The hydrodynamic performance of duck feet for submerged swimming resembles oars rather than delta-wings

Gal Ribak, Roi Gurka

Research output: Contribution to journalArticlepeer-review

Abstract

Waterfowl use webbed feet to swim underwater. It has been suggested that the triangular shape of the webbed foot functions as a lift-generating delta wing rather than a drag-generating oar. To test this idea, we studied the hydrodynamic characteristics of a diving duck’s (Aythya nyroca) foot. The foot’s time varying angles-of-attack (AoAs) during paddling were extracted from movies of ducks diving vertically in a water tank. Lift and drag coefficients of 3D-printed duck-foot models were measured as a function of AoA in a wind-tunnel; and the near-wake flow dynamics behind the foot model was characterized using particle image velocimetry (PIV) in a flume. Drag provided forward thrust during the first 80% of the power phase, whereas lift dominated thrust production at the end of the power stroke. In steady flow, the transfer of momentum from foot to water peaked at 45° < AoA < 60°, due to an organized wake flow pattern (vortex street), whereas at AoAs > 60° the flow behind the foot was fully separated, generating high drag levels. The flow characteristics do not constitute the vortex lift typical of delta wings. Rather, duck feet seem to be an adaptation for propulsion at a wide range of AoAs, on and below the water surface.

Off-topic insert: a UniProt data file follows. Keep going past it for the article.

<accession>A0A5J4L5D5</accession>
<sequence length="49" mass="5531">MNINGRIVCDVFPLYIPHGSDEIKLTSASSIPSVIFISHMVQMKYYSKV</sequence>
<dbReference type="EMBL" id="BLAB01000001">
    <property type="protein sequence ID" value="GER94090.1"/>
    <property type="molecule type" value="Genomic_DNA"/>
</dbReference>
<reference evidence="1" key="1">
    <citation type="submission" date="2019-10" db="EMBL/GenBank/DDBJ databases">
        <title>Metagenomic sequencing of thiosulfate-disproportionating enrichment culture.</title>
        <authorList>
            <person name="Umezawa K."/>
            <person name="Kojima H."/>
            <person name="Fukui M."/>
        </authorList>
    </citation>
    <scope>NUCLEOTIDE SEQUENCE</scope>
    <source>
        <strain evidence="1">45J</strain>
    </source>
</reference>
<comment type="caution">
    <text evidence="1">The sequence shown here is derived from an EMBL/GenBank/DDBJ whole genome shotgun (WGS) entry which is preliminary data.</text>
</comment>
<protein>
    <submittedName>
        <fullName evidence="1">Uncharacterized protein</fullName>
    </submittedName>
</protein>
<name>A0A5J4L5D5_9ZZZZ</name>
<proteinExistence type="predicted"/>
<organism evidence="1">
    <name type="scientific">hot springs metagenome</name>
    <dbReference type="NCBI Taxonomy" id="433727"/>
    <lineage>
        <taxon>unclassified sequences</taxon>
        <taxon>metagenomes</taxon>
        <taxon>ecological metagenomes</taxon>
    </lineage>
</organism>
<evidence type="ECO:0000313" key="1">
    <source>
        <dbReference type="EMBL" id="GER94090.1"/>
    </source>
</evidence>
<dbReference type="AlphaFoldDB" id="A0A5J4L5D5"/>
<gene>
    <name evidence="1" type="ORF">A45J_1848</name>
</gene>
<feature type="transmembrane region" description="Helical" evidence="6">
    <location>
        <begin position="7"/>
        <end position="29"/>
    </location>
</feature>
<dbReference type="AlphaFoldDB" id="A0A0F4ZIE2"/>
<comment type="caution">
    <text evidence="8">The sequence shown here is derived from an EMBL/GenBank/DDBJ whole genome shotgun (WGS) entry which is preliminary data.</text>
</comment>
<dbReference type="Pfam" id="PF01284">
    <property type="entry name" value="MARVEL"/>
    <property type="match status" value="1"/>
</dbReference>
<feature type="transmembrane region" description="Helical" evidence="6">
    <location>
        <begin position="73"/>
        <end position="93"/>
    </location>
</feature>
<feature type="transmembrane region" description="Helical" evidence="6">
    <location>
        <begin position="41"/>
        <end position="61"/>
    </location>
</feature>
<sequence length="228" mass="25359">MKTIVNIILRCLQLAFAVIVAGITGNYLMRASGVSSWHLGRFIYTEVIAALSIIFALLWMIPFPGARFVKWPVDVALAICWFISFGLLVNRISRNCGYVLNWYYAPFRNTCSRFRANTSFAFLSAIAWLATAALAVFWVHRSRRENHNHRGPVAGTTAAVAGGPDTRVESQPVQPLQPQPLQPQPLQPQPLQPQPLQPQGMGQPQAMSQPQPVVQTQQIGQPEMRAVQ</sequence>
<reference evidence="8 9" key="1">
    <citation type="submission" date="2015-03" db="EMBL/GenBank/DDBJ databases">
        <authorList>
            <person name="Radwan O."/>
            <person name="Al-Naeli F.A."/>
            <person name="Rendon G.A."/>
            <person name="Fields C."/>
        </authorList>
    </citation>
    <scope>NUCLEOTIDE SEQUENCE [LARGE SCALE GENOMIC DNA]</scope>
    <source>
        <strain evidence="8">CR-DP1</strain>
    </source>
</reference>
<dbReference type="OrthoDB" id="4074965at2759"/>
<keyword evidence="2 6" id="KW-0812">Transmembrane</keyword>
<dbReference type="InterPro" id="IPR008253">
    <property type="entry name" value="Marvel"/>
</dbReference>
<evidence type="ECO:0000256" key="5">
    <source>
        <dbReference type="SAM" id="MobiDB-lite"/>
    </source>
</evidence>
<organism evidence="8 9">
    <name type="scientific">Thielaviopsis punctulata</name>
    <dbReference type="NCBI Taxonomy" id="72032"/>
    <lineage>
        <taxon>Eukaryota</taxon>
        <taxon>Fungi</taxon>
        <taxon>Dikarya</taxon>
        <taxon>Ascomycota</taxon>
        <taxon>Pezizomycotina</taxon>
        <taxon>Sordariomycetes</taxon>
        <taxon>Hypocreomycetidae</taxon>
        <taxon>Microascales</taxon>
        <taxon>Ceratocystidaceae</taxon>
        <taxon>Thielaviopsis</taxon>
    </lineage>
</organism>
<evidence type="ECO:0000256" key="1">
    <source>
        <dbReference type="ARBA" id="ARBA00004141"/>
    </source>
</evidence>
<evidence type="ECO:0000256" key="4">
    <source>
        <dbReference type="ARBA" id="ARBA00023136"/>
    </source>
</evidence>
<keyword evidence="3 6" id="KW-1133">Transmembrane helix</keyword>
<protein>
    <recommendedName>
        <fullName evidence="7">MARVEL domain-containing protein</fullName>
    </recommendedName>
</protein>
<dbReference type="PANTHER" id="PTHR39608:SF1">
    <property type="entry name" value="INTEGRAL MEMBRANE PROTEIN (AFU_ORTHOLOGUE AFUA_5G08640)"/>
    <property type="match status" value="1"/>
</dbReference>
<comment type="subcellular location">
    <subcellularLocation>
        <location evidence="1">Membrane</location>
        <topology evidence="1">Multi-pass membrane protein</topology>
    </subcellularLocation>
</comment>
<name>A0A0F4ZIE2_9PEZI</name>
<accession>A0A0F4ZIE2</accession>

Original languageEnglish
Article number16217
JournalScientific Reports
Volume13
Issue number1
DOIs
StatePublished - Dec 2023

All Science Journal Classification (ASJC) codes

  • General

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